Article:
Tuesday, November 29, 2022

The impact of lumpy skin disease

Estimated reading time: 4 minutes

Lumpy skin disease (LSD) in cattle continues to be of economic importance in South Africa and other sub-Saharan countries as it leads to various production losses, although its mortality rate is usually low. The disease has been confined to the African continent for most of the 20th century, but since 2011 it has spread from the Middle East to Europe, Russia and the majority of Asian countries.

The most distinctive clinical sign of this notifiable disease is widespread nodules (lumps) across the animal’s skin, accompanied by swelling of the lymph nodes. Infected cattle may initially develop lacrimation, fever, loss of appetite and a disinclination to move. According to the article Lumpy skin disease in Southern Africa: A review of the disease and aspects of control by Drs Pamela Hunter and David Wallace, skin nodules only appear approximately ten days after the initial temperature reaction.

The disease, they state, is widespread in South Africa in regions with climatic factors that favour the reproduction and spread of probable insect vectors. More research into vectors and the disease epidemiology is therefore essential to establish better local disease control.

Recent publications investigating the lumpy skin disease virus (LSDV) strains circulating in Asia suggest a new mode of transmission has arisen that is not dependent on insect vectors. It is important to note that the LSDVs circulating in Russia and Southeast Asia are genetically distinct from those observed in Africa.

Read more about vaccination plan guidelines for cattle herds here.

Economic implications

All cattle breeds can exhibit clinical signs ranging from mild to severe, or even remain asymptomatic. The disease is not only confined to cattle and has been reported in various antelope species, giraffe and water buffalo.

Dairy cattle are, however, generally more severely affected and can experience up to a 50% drop in milk production. Secondary mastitis can occur due to lesions on the teats and loss of some quarters of the udder, and cows may abort. General debilitation, loss of fertility in bulls and severe damage to hides also contribute to the negative impact of LSD.

Read more about the impact of drought on livestock here.

LSDV type Neethling

The excellent work performed at Onderstepoort from the 1950s onwards led to the isolation and characterisation of the true virus causing LSD, as opposed to other cattle viruses, some of which can induce similar clinical signs. The South African Neethling isolate was one of the first purified LSD viruses, and thus the virus became officially known as LSDV type Neethling. It belongs to the family Poxviridae.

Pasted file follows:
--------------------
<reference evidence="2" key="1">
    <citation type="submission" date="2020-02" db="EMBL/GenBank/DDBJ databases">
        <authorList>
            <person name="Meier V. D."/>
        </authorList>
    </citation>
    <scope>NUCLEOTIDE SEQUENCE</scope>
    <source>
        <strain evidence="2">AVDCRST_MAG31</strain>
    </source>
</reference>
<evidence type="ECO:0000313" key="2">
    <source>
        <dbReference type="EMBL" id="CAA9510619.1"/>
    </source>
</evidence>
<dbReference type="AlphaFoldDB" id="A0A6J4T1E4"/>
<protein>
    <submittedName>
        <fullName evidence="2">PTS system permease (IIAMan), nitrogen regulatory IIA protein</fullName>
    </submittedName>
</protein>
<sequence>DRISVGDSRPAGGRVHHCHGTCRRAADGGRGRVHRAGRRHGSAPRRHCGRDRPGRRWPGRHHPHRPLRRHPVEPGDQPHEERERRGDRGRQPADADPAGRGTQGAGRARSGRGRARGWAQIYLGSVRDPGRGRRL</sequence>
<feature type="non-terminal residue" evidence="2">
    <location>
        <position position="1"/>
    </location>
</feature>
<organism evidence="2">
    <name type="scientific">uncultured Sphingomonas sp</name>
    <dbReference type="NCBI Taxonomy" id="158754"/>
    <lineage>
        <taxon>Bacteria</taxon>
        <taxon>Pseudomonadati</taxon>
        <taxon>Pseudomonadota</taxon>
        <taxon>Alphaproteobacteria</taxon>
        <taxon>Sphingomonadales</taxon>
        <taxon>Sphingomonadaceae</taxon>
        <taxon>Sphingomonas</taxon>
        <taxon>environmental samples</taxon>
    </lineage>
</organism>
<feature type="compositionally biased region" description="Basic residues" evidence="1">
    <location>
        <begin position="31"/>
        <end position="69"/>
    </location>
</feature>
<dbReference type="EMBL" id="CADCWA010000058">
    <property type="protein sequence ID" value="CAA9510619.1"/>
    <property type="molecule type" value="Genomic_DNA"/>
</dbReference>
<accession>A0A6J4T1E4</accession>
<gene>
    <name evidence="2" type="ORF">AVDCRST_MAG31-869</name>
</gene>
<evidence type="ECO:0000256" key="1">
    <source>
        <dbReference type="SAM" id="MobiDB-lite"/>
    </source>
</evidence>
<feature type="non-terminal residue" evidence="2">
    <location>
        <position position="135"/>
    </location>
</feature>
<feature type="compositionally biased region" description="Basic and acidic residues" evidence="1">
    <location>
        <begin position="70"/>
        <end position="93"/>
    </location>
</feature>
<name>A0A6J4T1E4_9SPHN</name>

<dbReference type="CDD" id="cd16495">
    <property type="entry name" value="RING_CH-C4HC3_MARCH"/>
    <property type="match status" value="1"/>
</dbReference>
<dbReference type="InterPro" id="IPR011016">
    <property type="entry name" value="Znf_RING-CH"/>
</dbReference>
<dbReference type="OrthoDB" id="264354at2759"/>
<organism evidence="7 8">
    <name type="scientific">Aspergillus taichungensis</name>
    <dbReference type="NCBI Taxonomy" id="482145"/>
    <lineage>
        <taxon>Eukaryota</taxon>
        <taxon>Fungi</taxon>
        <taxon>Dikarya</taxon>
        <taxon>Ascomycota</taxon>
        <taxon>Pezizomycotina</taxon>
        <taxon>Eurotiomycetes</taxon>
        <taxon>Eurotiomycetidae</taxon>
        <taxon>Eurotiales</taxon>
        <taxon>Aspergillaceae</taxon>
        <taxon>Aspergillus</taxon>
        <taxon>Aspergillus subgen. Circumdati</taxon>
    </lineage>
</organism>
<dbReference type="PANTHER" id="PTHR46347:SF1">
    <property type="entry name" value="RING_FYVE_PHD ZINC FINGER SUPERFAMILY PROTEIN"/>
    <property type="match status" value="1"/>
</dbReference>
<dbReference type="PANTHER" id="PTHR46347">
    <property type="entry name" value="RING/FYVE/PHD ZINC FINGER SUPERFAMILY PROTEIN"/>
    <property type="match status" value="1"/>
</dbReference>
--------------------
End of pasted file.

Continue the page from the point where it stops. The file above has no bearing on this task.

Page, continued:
Spread of the disease

Since LSD is probably most widely spread by biting flies, which are unlikely to serve as long-term maintenance hosts, it is unknown how it is maintained during inter-epidemic periods. The stable fly (Stomoxys calcitrans) is the most likely transmitter of LSD, whereas other biting insects such as horseflies, mosquitos and midges, or even ticks, may also be involved.

Extensive LSD outbreaks are mostly associated with periods of high rainfall and concomitant high levels of insect activity. It occurs during mild winters into summer, with a peak of activity during late summer/autumn.

Read more about game farming guidelines here.

Vaccination and immunity

Vaccination is the most effective option for controlling the spread of LSD. Antibodies are a useful measure of response to vaccination, but other parts of the immune system play an equally important role in conferring protection. Studies showed that the vaccine protected against all field strains tested. Occasional reports of vaccine failure are most likely due to infrequent or improper use of the vaccine.

Other aspects that were investigated in respect of vaccination include:

  • Vaccination of animals already incubating the disease is a relatively common occurrence, as many producers only consider vaccinating their animals in the face of an outbreak. Vaccination is then too late to protect these animals. Inadequate needle hygiene can also spread the disease during vaccination.
  • The shape of the lesions, disease severity, and the isolation of the virus from skin biopsy samples can assist in making a distinction between true LSD and pseudo-LSD (caused by the Allerton virus).
  • Vaccinated cows that develop an antibody response will confer maternal immunity to LSD by means of colostrum, which lasts for around six months. Calves may develop the disease at this age if not vaccinated timeously. Where some cows do not develop detectable antibody responses to vaccination, their calves may be susceptible to infection shortly after birth. – Christal-Lize Muller, Stockfarm

For more information, send an email to Dr Antoinette van Schalkwyk at vanschalkwyka1@arc.agric.za.